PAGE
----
Does the digital ad business need a visit with Dr. Drew? Based on the discussions at Monday’s Digiday Agency conference, it might be time for an intervention for an industry addicted to direct-response metrics and, more important, DR dollars. As Aaron Broder, CEO of Evolve Media, put it during a session on publishers’ advice for agencies, “Agencies are addicted to retargeting.”
But it’s no surprise agencies are so into clicks, which are easy to measure. The only problem is the ad clickers aren’t the ideal consumers. “People that click on ads are losers,” as Broder puts it.
Yet the click persists. Brands don’t seem to be able to resist viewing their click-through rates. Young, overtaxed media planners don’t have much else to go on — even if all parties agree the stated goal of a campaign is to increase awareness or purchase intent. And publishers can’t afford to turn down direct-response dollars, even if they object principally.
IAB president and CEO Randall Rothenberg agreed during a keynote presentation at Monday’s event that the click, and the direct-response obsession is holding the business back. But he’s also hopeful, pointing to how long it took cable TV to win serious brand dollars.
After all, up until about five years ago, Rothenberg noted, the Web was a dial-up medium. “It was technically quite limited in the kinds of ads it could deliver,” he said. “So we ended up with small, crappy spaces with not a lot of movement attached to them.”
Rothenberg was adamant that the creative side of the business is seriously looking to improve the media’s output and reputation today and, hopefully, to help break the DR addiction. But there is an inherent conflict built into that endeavor. “There is a challenge built right into the heart of how advertising works,” Rothenberg said. “You have this tension. It’s an art vs. scale business.” Creatives want pallatees with no borders, while formats help businesses grow. Increasingly, however, that is tension is between art and math.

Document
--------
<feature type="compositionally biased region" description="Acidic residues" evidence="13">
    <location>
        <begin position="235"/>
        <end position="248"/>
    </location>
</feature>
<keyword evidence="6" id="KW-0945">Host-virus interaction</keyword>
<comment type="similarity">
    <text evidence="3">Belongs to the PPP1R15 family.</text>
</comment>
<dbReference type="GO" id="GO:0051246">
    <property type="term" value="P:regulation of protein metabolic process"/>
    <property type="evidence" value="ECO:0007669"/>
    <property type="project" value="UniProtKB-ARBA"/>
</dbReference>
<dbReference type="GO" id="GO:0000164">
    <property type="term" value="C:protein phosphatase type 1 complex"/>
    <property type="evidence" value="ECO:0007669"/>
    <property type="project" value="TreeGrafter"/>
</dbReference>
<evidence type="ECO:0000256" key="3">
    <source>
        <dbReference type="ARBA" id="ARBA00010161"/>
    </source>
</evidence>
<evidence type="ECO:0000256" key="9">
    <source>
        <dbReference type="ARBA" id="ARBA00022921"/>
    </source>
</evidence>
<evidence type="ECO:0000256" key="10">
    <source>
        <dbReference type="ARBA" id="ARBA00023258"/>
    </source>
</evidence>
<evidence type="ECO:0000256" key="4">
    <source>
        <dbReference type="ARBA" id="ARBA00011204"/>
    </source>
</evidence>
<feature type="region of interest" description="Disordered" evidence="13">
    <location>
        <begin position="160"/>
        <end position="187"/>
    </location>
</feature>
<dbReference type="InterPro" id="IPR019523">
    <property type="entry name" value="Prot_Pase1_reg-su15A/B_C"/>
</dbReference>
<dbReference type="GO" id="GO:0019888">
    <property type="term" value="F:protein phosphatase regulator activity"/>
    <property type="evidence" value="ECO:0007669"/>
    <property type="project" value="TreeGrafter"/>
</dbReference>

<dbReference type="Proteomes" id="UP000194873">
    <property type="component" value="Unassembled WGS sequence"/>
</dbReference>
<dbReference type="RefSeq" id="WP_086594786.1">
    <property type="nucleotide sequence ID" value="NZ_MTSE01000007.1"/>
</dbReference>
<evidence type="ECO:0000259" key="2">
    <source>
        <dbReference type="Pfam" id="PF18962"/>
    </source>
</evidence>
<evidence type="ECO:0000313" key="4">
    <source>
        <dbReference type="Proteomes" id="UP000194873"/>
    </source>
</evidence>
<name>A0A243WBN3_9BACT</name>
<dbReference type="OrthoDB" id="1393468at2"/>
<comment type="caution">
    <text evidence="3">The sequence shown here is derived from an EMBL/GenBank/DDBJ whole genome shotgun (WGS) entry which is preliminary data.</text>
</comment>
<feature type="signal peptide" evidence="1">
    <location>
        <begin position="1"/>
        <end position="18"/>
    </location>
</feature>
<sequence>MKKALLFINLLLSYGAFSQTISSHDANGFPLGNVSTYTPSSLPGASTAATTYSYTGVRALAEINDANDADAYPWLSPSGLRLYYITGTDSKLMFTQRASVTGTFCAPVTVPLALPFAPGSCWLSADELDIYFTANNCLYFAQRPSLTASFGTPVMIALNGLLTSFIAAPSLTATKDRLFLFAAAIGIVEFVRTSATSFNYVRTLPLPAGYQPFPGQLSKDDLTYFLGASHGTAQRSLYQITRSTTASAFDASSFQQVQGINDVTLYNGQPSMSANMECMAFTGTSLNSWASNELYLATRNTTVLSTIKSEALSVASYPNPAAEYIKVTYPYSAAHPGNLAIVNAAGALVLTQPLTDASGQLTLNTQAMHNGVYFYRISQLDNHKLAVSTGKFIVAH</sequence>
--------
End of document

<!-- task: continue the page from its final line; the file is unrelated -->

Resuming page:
Nancy Hill, president & CEO of American Association of Advertising Agencies, spun another interesting theory as to why brand dollars lag online. Compensation models for clients encourage them to invest more in TV than in digital.
“It’s difficult for a client to say, ‘I’m going to take money out of my pocket for an unproven model,’” said Hill.
Better measurement of course would help the Web prove itself in the eyes of many brand managers. That’s proven to be elusive, because the industry is waiting for something perfect that doesn’t exist, argues Rothenberg.
“Historically we’ve viewed measurement as a derivation of science. We’re kind of looking for the perfect metric,” he said. “Well, there isn’t a perfect metric. … By continuing with the fiction that measurement is purely science, we’ve lost sight of the fact that we just need agreement on something that is reasonable accurate.”
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“There are so many important steps along the way [of a purchase cycle], and we haven’t been able to say, ‘This is an important measurement, this is an important measurement,’” said Hill. “Bringing this ecosystem together is not always easy.
Thus, the industry ends up sticking with measuring clicks and sales and the like, which will likely keep non-performance brands offline for a while.
“Brand advertisers, they are very committed [to the Web],” explained Rob Norman, CEO of GroupM North America. “The ones that are less committed have terribly low interest goods and services that have no potential in e-commerce land.” Those brands, by the way, are the ones relying on TV.
Norman continued: “There is a signification correlation between advertisers who either have a goods that can be bought or sold online and or one where they can provide an enriched experience or information that substantially increases chance of purchase.”